In Vlogs We Trust: Consumer Trust in Blog and Vlog Content
Lockie, Maree Alice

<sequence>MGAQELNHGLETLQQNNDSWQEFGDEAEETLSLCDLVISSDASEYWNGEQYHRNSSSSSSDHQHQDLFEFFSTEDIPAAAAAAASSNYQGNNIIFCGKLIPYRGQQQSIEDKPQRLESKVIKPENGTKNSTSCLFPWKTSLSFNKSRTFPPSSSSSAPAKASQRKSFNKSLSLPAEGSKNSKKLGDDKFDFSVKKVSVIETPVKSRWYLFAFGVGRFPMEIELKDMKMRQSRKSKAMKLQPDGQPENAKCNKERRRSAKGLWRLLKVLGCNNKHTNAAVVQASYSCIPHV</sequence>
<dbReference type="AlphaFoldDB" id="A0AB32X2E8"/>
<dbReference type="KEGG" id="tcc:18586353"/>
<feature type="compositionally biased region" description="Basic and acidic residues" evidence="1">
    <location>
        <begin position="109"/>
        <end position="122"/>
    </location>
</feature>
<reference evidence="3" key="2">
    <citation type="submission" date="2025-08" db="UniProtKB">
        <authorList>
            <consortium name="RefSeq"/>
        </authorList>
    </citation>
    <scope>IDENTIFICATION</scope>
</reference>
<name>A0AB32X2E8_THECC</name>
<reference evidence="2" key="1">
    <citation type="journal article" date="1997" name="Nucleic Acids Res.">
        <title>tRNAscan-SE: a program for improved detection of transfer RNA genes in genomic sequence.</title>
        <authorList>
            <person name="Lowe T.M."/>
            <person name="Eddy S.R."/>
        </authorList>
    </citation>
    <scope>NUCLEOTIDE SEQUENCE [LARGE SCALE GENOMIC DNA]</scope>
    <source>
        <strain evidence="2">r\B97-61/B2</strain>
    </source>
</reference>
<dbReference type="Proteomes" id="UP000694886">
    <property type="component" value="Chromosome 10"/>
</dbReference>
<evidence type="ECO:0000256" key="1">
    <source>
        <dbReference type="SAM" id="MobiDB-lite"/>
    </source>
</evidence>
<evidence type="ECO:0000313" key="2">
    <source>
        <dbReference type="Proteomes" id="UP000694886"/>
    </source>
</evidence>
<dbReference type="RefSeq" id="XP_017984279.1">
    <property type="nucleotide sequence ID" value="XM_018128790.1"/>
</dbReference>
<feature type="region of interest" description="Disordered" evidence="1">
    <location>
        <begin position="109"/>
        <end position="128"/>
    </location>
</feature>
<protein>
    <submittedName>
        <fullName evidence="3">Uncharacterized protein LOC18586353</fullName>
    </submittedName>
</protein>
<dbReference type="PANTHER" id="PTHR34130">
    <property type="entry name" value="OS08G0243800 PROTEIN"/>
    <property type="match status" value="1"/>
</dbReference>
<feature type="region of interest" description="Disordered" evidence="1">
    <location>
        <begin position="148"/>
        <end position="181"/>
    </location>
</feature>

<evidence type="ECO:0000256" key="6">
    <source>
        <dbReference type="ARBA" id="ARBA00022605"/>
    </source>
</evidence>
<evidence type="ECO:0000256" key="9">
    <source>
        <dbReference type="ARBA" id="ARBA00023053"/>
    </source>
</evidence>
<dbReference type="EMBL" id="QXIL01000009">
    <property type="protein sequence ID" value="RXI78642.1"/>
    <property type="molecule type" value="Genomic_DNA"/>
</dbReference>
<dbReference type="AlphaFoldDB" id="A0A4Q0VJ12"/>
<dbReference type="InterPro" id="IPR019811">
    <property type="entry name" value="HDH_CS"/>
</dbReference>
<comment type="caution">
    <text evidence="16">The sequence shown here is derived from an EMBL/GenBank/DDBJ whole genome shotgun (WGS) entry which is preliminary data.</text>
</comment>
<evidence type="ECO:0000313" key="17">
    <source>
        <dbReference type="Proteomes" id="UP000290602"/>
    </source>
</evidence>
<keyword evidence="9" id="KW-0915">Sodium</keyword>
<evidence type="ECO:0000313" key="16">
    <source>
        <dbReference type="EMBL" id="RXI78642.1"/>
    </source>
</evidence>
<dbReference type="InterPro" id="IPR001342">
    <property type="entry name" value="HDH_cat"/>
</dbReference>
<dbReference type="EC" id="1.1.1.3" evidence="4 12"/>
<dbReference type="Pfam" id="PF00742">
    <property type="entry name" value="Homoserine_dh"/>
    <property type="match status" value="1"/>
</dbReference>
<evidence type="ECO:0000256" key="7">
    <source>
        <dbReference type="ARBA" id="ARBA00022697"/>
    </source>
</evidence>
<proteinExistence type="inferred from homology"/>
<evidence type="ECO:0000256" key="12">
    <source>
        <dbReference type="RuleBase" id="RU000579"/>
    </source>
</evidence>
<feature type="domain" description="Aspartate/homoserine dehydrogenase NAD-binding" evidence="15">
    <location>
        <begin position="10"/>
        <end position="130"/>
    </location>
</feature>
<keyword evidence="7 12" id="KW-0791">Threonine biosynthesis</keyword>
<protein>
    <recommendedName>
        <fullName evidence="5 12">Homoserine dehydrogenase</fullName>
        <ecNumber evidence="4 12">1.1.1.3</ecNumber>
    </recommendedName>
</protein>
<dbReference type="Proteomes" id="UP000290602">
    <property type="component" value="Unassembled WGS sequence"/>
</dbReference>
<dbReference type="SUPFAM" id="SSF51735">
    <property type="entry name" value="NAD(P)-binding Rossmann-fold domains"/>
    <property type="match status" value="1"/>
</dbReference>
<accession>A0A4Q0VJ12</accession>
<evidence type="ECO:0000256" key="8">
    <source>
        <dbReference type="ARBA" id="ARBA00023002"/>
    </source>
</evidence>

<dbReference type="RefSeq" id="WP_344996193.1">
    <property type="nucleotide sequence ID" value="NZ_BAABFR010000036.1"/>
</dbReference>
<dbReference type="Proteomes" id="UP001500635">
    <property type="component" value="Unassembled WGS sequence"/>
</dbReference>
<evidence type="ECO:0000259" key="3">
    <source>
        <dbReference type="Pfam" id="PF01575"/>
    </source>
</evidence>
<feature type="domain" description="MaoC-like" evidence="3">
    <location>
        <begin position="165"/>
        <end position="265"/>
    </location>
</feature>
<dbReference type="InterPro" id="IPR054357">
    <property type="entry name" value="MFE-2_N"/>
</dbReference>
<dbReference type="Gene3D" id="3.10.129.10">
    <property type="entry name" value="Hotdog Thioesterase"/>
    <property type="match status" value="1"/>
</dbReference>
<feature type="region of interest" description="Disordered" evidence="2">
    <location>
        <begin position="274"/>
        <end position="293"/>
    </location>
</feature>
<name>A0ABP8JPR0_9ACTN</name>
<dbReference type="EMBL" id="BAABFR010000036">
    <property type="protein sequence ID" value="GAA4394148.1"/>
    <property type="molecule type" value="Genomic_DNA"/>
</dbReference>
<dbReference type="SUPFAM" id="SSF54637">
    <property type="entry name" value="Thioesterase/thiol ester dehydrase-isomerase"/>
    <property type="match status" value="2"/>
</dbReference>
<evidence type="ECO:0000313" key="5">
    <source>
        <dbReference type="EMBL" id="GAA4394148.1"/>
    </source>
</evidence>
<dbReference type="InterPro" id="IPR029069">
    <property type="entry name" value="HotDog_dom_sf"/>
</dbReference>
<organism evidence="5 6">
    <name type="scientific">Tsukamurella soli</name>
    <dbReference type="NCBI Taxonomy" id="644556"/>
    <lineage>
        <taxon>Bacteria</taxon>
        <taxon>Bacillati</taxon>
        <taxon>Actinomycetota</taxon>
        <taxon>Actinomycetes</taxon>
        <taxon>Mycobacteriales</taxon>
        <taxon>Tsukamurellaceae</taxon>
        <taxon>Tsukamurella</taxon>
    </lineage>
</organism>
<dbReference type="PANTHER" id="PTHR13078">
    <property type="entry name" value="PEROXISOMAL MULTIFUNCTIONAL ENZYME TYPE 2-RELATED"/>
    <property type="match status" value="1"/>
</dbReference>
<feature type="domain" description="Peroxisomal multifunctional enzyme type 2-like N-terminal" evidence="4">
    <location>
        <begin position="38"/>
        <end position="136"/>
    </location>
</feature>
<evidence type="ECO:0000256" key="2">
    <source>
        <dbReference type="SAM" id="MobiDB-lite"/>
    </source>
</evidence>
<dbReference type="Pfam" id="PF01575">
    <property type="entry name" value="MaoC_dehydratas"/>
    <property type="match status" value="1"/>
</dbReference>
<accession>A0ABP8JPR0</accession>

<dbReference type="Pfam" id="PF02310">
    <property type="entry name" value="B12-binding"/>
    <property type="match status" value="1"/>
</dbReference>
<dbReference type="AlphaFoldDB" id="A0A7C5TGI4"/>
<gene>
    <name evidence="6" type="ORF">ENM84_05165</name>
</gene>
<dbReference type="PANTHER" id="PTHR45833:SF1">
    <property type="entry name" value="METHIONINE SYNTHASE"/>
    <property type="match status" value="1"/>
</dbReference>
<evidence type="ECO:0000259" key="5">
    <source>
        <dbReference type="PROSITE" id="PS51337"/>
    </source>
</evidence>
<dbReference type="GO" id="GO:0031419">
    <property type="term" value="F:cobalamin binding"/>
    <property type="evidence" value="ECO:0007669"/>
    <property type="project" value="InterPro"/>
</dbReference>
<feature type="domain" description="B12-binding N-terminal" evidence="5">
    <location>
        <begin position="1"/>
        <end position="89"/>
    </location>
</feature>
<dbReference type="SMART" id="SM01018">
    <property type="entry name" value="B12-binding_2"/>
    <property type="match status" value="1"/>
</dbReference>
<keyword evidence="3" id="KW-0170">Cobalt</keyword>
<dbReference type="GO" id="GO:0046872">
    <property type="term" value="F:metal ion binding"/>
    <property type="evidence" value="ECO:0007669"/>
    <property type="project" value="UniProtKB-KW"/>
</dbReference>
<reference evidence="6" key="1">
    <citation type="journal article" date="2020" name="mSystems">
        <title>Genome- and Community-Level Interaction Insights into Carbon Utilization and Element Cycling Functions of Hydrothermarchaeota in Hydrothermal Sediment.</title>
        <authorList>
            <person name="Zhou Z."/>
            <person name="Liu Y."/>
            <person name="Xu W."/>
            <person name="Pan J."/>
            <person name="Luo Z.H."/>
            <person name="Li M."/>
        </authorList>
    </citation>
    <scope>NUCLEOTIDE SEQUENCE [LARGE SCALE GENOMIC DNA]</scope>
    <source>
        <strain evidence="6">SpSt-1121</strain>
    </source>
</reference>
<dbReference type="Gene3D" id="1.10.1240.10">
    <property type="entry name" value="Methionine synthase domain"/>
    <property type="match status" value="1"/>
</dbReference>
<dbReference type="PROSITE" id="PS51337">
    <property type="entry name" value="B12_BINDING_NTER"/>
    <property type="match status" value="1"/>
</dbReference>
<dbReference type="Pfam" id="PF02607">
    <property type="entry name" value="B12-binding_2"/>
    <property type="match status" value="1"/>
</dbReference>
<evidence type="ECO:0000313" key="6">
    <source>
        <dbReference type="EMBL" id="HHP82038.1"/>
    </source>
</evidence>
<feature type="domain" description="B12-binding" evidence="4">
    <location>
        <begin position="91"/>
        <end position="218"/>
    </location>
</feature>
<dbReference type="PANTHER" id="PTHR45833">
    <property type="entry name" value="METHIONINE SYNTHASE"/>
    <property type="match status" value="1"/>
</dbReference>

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In the digital age we live in, consumers seek out product information from their online peers via electronic word-of-mouth information platforms such as blogs and vlogs. Vlogs (i.e. video blogs) are typically hosted on online video-sharing sites such as YouTube. Some vloggers attract hundreds of thousands or even millions of followers, which has spawned a new approach to consumer persuasion, influencer marketing (Glucksman, 2017). However, although consumers trust online user-generated product information as if it were similar to word-of-mouth from their offline networks of friends and family, this online information omits one key basis of trust in traditional word-of-mouth: personally knowing the information provider (Dichter, 1966). Thus, this thesis seeks to discover why it is consumers trust blog and vlog content despite the consumer not personally knowing the blogger or vlogger. Secondly, the thesis addresses the question whether there are any differences in the factors that influence trust in blog content versus trust in vlog content. Social Exchange Theory provides a theoretical basis for this research, whereby consumers and bloggers/vloggers enter into an exchange relationship. Content creators seek intrinsic satisfaction and extrinsic monetary or status benefits, whilst content audiences seek entertainment and information benefits as well as consumer information that reduces purchase risks. Thus, there is an exchange of knowledge and entertainment for viewership, which results in satisfaction, status and money for the content creator – a reciprocal exchange. An exploratory sequential mixed methods design was employed. First, qualitative in-depth interviews were conducted with 10 blog readers and vlog viewers, as well as three industry personnel involved in content creation. Based on the qualitative interviews, a model was created of the key influences on consumer trust in blog and vlog content. Next, an online survey was conducted with 300 USA blog readers and vlog viewers to test this model, using structural equation modelling. Exploratory factor analysis was run on the initial data set to ensure scale measures were reliable and valid, followed by a process of confirmatory factor analysis and structural modelling. The study concludes that amongst the many characteristics of blogs and vlogs, what truly influences consumer trust in blog and vlog content is a parasocial relationship that develops between the consumer and the content creator. This relationship is influenced most strongly by content authenticity, content attractiveness, personal content (that is, self-disclosure by the content creator), and the provision of product information. The research concludes that consumers trust blog and vlog content because they feel that they know the content creator; they have a relationship with the content creator, albeit a one-sided relationship. This research contributes to the body of marketing knowledge by illustrating how and why consumers trust blog and vlog content; and by identifying that parasocial relationships exist between consumers and online content creators in video- and text-based channels. For managers, this research highlights the importance of matching target markets to content creators for successful marketing. As consumers form relationships with their favourite content creators, managers need to understand their target markets and the content creators most attractive to these markets.